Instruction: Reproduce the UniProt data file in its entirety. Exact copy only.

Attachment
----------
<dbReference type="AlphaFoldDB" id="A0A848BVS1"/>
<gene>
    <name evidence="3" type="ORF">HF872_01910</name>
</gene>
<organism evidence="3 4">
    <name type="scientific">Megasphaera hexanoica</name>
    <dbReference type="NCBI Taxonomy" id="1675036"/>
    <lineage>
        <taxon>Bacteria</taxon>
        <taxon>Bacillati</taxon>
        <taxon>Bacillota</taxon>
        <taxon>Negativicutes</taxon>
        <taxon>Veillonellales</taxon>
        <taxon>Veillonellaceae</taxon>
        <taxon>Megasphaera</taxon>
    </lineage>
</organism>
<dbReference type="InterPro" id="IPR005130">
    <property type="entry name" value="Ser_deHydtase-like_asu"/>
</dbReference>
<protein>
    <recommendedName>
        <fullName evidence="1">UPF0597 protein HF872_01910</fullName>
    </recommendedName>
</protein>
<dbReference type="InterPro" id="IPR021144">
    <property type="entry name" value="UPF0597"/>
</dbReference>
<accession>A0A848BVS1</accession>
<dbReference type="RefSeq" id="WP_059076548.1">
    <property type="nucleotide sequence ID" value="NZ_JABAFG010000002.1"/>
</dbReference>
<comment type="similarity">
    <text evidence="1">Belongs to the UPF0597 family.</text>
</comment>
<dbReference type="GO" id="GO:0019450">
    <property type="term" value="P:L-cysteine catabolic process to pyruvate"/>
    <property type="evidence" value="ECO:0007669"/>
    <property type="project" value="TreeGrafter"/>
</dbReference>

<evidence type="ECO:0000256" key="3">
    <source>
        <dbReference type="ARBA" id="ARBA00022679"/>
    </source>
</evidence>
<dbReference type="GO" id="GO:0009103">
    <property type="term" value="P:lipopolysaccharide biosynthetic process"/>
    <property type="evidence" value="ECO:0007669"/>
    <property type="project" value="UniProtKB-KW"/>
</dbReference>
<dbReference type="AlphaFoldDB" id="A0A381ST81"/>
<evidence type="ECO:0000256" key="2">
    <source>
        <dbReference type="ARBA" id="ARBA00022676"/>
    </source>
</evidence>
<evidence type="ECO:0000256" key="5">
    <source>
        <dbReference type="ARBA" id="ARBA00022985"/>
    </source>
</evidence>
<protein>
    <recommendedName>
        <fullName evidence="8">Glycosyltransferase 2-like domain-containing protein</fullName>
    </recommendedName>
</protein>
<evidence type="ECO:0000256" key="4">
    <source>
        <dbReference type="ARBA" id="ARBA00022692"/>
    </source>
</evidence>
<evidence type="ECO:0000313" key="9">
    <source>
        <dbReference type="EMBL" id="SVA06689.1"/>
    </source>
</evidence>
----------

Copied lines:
<dbReference type="AlphaFoldDB" id="A0A848BVS1"/>
<gene>
    <name evidence="3" type="ORF">HF872_01910</name>
</gene>
<organism evidence="3 4">
    <name type="scientific">Megasphaera hexanoica</name>
    <dbReference type="NCBI Taxonomy" id="1675036"/>
    <lineage>
        <taxon>Bacteria</taxon>
        <taxon>Bacillati</taxon>
        <taxon>Bacillota</taxon>
        <taxon>Negativicutes</taxon>
        <taxon>Veillonellales</taxon>
        <taxon>Veillonellaceae</taxon>
        <taxon>Megasphaera</taxon>
    </lineage>
</organism>
<dbReference type="InterPro" id="IPR005130">
    <property type="entry name" value="Ser_deHydtase-like_asu"/>
</dbReference>
<protein>
    <recommendedName>
        <fullName evidence="1">UPF0597 protein HF872_01910</fullName>
    </recommendedName>
</protein>
<dbReference type="InterPro" id="IPR021144">
    <property type="entry name" value="UPF0597"/>
</dbReference>
<accession>A0A848BVS1</accession>
<dbReference type="RefSeq" id="WP_059076548.1">
    <property type="nucleotide sequence ID" value="NZ_JABAFG010000002.1"/>
</dbReference>
<comment type="similarity">
    <text evidence="1">Belongs to the UPF0597 family.</text>
</comment>
<dbReference type="GO" id="GO:0019450">
    <property type="term" value="P:L-cysteine catabolic process to pyruvate"/>
    <property type="evidence" value="ECO:0007669"/>
    <property type="project" value="TreeGrafter"/>
</dbReference>

<evidence type="ECO:0000256" key="3">
    <source>
        <dbReference type="ARBA" id="ARBA00022679"/>
    </source>
</evidence>
<dbReference type="GO" id="GO:0009103">
    <property type="term" value="P:lipopolysaccharide biosynthetic process"/>
    <property type="evidence" value="ECO:0007669"/>
    <property type="project" value="UniProtKB-KW"/>
</dbReference>
<dbReference type="AlphaFoldDB" id="A0A381ST81"/>
<evidence type="ECO:0000256" key="2">
    <source>
        <dbReference type="ARBA" id="ARBA00022676"/>
    </source>
</evidence>
<evidence type="ECO:0000256" key="5">
    <source>
        <dbReference type="ARBA" id="ARBA00022985"/>
    </source>
</evidence>
<protein>
    <recommendedName>
        <fullName evidence="8">Glycosyltransferase 2-like domain-containing protein</fullName>
    </recommendedName>
</protein>
<evidence type="ECO:0000256" key="4">
    <source>
        <dbReference type="ARBA" id="ARBA00022692"/>
    </source>
</evidence>
<evidence type="ECO:0000313" key="9">
    <source>
        <dbReference type="EMBL" id="SVA06689.1"/>
    </source>
</evidence>